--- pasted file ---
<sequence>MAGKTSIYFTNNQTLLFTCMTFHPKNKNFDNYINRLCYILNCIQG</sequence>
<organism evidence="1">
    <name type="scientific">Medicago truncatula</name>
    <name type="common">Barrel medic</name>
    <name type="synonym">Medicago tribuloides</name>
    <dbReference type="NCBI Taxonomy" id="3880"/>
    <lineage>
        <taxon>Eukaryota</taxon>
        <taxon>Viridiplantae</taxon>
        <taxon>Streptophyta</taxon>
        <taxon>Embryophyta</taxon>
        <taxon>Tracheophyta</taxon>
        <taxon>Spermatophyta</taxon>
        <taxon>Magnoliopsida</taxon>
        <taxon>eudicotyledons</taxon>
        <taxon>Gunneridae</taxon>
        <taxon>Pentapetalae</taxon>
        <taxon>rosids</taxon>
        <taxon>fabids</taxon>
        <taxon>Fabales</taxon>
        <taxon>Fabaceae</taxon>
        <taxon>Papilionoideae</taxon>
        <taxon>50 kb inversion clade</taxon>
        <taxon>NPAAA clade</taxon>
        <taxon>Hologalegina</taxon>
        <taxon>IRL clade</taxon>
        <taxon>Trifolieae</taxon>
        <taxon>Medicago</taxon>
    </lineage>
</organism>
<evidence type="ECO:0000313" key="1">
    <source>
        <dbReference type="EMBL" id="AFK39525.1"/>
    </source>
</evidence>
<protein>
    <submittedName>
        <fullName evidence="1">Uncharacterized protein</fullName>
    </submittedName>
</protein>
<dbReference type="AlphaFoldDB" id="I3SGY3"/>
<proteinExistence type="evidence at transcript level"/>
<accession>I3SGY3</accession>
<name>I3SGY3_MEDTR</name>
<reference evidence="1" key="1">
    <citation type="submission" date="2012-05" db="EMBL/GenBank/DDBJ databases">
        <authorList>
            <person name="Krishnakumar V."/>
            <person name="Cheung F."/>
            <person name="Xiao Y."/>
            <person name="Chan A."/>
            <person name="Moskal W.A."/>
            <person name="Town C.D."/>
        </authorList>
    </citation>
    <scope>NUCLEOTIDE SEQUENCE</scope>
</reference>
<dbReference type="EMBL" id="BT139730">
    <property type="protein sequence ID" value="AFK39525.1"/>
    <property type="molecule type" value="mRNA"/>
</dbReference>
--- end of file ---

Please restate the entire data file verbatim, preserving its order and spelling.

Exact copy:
<sequence>MAGKTSIYFTNNQTLLFTCMTFHPKNKNFDNYINRLCYILNCIQG</sequence>
<organism evidence="1">
    <name type="scientific">Medicago truncatula</name>
    <name type="common">Barrel medic</name>
    <name type="synonym">Medicago tribuloides</name>
    <dbReference type="NCBI Taxonomy" id="3880"/>
    <lineage>
        <taxon>Eukaryota</taxon>
        <taxon>Viridiplantae</taxon>
        <taxon>Streptophyta</taxon>
        <taxon>Embryophyta</taxon>
        <taxon>Tracheophyta</taxon>
        <taxon>Spermatophyta</taxon>
        <taxon>Magnoliopsida</taxon>
        <taxon>eudicotyledons</taxon>
        <taxon>Gunneridae</taxon>
        <taxon>Pentapetalae</taxon>
        <taxon>rosids</taxon>
        <taxon>fabids</taxon>
        <taxon>Fabales</taxon>
        <taxon>Fabaceae</taxon>
        <taxon>Papilionoideae</taxon>
        <taxon>50 kb inversion clade</taxon>
        <taxon>NPAAA clade</taxon>
        <taxon>Hologalegina</taxon>
        <taxon>IRL clade</taxon>
        <taxon>Trifolieae</taxon>
        <taxon>Medicago</taxon>
    </lineage>
</organism>
<evidence type="ECO:0000313" key="1">
    <source>
        <dbReference type="EMBL" id="AFK39525.1"/>
    </source>
</evidence>
<protein>
    <submittedName>
        <fullName evidence="1">Uncharacterized protein</fullName>
    </submittedName>
</protein>
<dbReference type="AlphaFoldDB" id="I3SGY3"/>
<proteinExistence type="evidence at transcript level"/>
<accession>I3SGY3</accession>
<name>I3SGY3_MEDTR</name>
<reference evidence="1" key="1">
    <citation type="submission" date="2012-05" db="EMBL/GenBank/DDBJ databases">
        <authorList>
            <person name="Krishnakumar V."/>
            <person name="Cheung F."/>
            <person name="Xiao Y."/>
            <person name="Chan A."/>
            <person name="Moskal W.A."/>
            <person name="Town C.D."/>
        </authorList>
    </citation>
    <scope>NUCLEOTIDE SEQUENCE</scope>
</reference>
<dbReference type="EMBL" id="BT139730">
    <property type="protein sequence ID" value="AFK39525.1"/>
    <property type="molecule type" value="mRNA"/>
</dbReference>